Refugee Convention travel document
Different types of passports

The Australian Government issues passports to provide an internationally-accepted attestation of their citizens' identity.[21] To facilitate this global recognition, several types of passports are issued.

These are broadly issued in three categories:

  • Ordinary Passport
  • Official Passport
  • Diplomatic Passport.

Certain non-passport travel documents may also be issued, with eligibility not limited to citizens:

Beyond these, other documents for travel are issued in limited circumstances: ImmiCard, PLO56 (M56), Document for Travel to Australia (DFTTA).[22][21] These are issued to protection or humanitarian visa holders, or persons in similar circumstances warranting their issue.

Passports and Documents of Identity are ordinarily worth 70 points in the 100 point check system, and can be used as an authoritative identity document throughout Australia. Passports issued with full validity can be used as an identity document for up to two years after their expiry.

Ordinary Passport[edit]

These are the passports most commonly issued to Australian citizens. An applicant[23] must satisfy the identity[24] and citizenship requirements.[25] When they are unable to meet these requirements, a Limited Validity Passport (LVP) or Document of Identity may be compassionately issued. LVPs are identical to ordinary passports, but are valid for up to 12 months.[26]

Ordinary passports are ordinarily valid for 5 or 10 years. Children under 16 years of age are issued 5 year passports, and adults aged 75 or over may choose a 5 or 10 year validity. Other adult applicants are normally issued passports with a 10 year validity. Exceptions to this exist, such as in the case of concurrent passports.[27]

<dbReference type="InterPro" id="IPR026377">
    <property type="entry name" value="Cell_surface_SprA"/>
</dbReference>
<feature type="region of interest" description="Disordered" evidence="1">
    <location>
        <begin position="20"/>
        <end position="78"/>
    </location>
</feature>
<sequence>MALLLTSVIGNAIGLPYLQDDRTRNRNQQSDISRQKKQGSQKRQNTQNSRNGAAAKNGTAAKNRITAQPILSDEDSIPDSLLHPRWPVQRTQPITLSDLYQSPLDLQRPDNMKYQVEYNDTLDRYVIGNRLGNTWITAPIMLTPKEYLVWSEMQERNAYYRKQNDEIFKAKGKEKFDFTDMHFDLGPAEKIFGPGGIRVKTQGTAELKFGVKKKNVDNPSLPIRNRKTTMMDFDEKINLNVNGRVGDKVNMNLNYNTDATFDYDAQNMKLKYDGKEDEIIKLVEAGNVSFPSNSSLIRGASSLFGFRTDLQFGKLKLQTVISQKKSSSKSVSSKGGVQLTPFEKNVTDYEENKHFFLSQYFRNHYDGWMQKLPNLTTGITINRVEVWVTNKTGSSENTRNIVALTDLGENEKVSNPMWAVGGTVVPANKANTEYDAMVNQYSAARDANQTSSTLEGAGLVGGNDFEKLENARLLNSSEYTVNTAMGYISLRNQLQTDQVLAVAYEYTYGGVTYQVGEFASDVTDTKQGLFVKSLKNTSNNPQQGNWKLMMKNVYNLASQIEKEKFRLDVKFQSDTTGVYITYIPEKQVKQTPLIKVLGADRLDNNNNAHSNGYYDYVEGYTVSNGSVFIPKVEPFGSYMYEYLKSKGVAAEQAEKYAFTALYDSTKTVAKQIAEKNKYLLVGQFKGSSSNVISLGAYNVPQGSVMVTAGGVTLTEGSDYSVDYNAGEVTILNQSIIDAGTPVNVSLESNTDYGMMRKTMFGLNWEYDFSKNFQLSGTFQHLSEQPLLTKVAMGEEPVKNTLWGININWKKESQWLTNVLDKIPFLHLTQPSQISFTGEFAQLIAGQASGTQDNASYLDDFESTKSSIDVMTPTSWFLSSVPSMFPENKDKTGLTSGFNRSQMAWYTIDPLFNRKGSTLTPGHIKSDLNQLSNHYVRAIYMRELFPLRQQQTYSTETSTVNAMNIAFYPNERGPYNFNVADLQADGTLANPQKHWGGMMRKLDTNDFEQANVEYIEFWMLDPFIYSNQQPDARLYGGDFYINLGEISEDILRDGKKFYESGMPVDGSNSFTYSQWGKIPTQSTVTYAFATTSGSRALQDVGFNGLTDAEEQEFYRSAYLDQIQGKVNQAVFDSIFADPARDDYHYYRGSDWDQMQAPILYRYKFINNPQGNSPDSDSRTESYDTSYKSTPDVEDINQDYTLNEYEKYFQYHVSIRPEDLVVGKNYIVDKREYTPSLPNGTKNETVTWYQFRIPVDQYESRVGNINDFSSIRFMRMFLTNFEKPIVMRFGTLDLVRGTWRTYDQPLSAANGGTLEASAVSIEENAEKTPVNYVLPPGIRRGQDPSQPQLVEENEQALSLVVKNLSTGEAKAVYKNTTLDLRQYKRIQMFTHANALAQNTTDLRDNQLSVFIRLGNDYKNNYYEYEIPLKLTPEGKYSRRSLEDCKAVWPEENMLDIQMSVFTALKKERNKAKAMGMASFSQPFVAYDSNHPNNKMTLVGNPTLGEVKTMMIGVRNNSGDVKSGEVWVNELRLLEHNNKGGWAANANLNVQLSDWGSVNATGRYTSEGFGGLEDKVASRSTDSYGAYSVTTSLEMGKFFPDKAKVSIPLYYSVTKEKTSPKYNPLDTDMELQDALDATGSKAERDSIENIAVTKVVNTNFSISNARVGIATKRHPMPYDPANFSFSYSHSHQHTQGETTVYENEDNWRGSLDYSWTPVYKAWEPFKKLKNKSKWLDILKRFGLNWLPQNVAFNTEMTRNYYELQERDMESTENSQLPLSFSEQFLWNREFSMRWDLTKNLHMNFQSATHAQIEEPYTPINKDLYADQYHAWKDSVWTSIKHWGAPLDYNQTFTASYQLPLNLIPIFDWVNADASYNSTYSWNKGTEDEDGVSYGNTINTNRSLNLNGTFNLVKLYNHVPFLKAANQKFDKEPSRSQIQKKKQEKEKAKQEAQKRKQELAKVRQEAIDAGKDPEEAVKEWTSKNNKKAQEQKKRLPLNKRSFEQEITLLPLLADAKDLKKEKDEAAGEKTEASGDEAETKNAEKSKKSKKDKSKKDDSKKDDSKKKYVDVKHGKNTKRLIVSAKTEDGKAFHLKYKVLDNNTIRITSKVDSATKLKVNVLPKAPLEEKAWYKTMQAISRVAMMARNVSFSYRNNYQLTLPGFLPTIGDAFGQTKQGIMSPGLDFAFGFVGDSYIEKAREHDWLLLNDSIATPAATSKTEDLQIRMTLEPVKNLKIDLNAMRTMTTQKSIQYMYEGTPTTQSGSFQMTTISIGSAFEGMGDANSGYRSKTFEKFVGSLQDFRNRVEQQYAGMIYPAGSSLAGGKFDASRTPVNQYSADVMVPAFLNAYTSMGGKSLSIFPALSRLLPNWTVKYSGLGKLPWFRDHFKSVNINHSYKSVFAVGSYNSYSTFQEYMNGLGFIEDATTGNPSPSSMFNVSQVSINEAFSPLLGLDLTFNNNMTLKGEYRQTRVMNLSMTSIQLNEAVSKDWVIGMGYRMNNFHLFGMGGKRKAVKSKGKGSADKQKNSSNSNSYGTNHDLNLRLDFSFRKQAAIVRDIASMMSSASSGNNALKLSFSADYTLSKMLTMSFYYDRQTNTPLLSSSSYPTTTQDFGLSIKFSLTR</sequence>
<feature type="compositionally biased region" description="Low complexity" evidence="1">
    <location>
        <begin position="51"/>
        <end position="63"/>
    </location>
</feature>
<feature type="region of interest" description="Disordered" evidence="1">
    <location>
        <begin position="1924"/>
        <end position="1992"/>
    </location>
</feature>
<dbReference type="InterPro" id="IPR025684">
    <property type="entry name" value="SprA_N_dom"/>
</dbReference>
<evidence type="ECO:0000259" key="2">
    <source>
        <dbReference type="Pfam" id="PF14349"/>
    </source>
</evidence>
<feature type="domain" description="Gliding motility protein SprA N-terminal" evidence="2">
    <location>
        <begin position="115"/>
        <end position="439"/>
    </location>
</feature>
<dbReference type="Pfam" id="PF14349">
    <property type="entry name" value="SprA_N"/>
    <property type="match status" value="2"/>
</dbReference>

Ordinary passports in the P series issued since June 2014 have 34 usable visa pages,[16] with a frequent traveller variant available containing 66 visa pages. The larger variant is available only to adult applicants seeking 10 year passports, as 5 year passports already have the same number of visa pages per year of validity.

Diplomatic and Official Passport[edit]

These are issued to people employed by or acting on behalf of the Australian Government,[28] and are primarily for individuals in defined categories and roles, required to represent the Australian Government overseas in an official capacity. These passports may sometimes be issued to dependents of the principal applicant, where necessary to facilitate their travel or safety.

These passports may only be issued to Australian citizens whose role or purpose of travel fits within the Ministerial Guidelines.[29] Issuance is tighly controlled, due to the significance of formally representing an individual as acting overseas on behalf of the Australian Government.

Unlike Ordinary passports, individuals have certain legislative and contractual obligations to the Australian Government when using or holding these passports. These passports may be cancelled without notice, if used outside the relevant provisions in the Ministerial Guidelines.[28]

Special circumstance passports[edit]

In limited circumstances, Australian citizens may be issued passports outside of the usual requirements. Such passports will always be issued in one of the above categories: ordinary, official or diplomatic. Other than for an emergency passport, their appearance is identical.

Concurrent Passport[edit]

A concurrent passport is an additional passport issued to an individual who already holds a valid passport of the same category (ordinary, official or diplomatic). Issuance of these is very tightly controlled, and granted to enable travel in exceptional circumstances.[27]